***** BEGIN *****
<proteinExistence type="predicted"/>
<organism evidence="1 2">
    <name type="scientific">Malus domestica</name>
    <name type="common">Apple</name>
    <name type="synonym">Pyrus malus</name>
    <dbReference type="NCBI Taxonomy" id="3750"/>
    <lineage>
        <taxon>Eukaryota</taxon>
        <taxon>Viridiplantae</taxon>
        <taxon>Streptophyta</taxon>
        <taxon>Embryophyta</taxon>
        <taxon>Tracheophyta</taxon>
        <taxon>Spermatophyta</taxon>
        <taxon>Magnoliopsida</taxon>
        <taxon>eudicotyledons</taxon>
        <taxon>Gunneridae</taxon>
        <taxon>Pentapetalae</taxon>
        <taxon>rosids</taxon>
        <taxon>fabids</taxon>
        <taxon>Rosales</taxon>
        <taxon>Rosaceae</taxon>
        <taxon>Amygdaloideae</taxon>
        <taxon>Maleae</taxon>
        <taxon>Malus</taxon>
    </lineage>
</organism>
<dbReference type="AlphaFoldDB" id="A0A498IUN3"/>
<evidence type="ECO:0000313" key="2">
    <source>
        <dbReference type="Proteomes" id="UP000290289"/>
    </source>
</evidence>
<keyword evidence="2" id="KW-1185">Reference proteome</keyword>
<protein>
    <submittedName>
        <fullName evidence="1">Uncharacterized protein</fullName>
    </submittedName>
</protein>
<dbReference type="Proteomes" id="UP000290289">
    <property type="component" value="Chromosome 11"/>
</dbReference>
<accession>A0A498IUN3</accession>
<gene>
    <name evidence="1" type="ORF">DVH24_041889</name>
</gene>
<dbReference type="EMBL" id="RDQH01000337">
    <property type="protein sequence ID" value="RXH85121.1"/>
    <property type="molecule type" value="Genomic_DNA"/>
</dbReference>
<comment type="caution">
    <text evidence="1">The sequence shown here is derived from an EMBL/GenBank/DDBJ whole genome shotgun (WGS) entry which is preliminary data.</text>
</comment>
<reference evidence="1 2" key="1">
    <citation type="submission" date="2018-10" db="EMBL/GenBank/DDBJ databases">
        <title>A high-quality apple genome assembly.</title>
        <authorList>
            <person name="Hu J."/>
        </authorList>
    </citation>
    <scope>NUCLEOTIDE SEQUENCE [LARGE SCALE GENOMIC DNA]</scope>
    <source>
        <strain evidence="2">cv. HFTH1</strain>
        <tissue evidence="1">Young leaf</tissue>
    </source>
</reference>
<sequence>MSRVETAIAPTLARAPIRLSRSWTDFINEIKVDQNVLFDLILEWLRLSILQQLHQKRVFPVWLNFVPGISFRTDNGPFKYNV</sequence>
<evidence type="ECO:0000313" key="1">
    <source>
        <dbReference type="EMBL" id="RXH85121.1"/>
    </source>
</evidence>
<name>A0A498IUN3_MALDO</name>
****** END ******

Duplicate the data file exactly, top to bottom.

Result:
<proteinExistence type="predicted"/>
<organism evidence="1 2">
    <name type="scientific">Malus domestica</name>
    <name type="common">Apple</name>
    <name type="synonym">Pyrus malus</name>
    <dbReference type="NCBI Taxonomy" id="3750"/>
    <lineage>
        <taxon>Eukaryota</taxon>
        <taxon>Viridiplantae</taxon>
        <taxon>Streptophyta</taxon>
        <taxon>Embryophyta</taxon>
        <taxon>Tracheophyta</taxon>
        <taxon>Spermatophyta</taxon>
        <taxon>Magnoliopsida</taxon>
        <taxon>eudicotyledons</taxon>
        <taxon>Gunneridae</taxon>
        <taxon>Pentapetalae</taxon>
        <taxon>rosids</taxon>
        <taxon>fabids</taxon>
        <taxon>Rosales</taxon>
        <taxon>Rosaceae</taxon>
        <taxon>Amygdaloideae</taxon>
        <taxon>Maleae</taxon>
        <taxon>Malus</taxon>
    </lineage>
</organism>
<dbReference type="AlphaFoldDB" id="A0A498IUN3"/>
<evidence type="ECO:0000313" key="2">
    <source>
        <dbReference type="Proteomes" id="UP000290289"/>
    </source>
</evidence>
<keyword evidence="2" id="KW-1185">Reference proteome</keyword>
<protein>
    <submittedName>
        <fullName evidence="1">Uncharacterized protein</fullName>
    </submittedName>
</protein>
<dbReference type="Proteomes" id="UP000290289">
    <property type="component" value="Chromosome 11"/>
</dbReference>
<accession>A0A498IUN3</accession>
<gene>
    <name evidence="1" type="ORF">DVH24_041889</name>
</gene>
<dbReference type="EMBL" id="RDQH01000337">
    <property type="protein sequence ID" value="RXH85121.1"/>
    <property type="molecule type" value="Genomic_DNA"/>
</dbReference>
<comment type="caution">
    <text evidence="1">The sequence shown here is derived from an EMBL/GenBank/DDBJ whole genome shotgun (WGS) entry which is preliminary data.</text>
</comment>
<reference evidence="1 2" key="1">
    <citation type="submission" date="2018-10" db="EMBL/GenBank/DDBJ databases">
        <title>A high-quality apple genome assembly.</title>
        <authorList>
            <person name="Hu J."/>
        </authorList>
    </citation>
    <scope>NUCLEOTIDE SEQUENCE [LARGE SCALE GENOMIC DNA]</scope>
    <source>
        <strain evidence="2">cv. HFTH1</strain>
        <tissue evidence="1">Young leaf</tissue>
    </source>
</reference>
<sequence>MSRVETAIAPTLARAPIRLSRSWTDFINEIKVDQNVLFDLILEWLRLSILQQLHQKRVFPVWLNFVPGISFRTDNGPFKYNV</sequence>
<evidence type="ECO:0000313" key="1">
    <source>
        <dbReference type="EMBL" id="RXH85121.1"/>
    </source>
</evidence>
<name>A0A498IUN3_MALDO</name>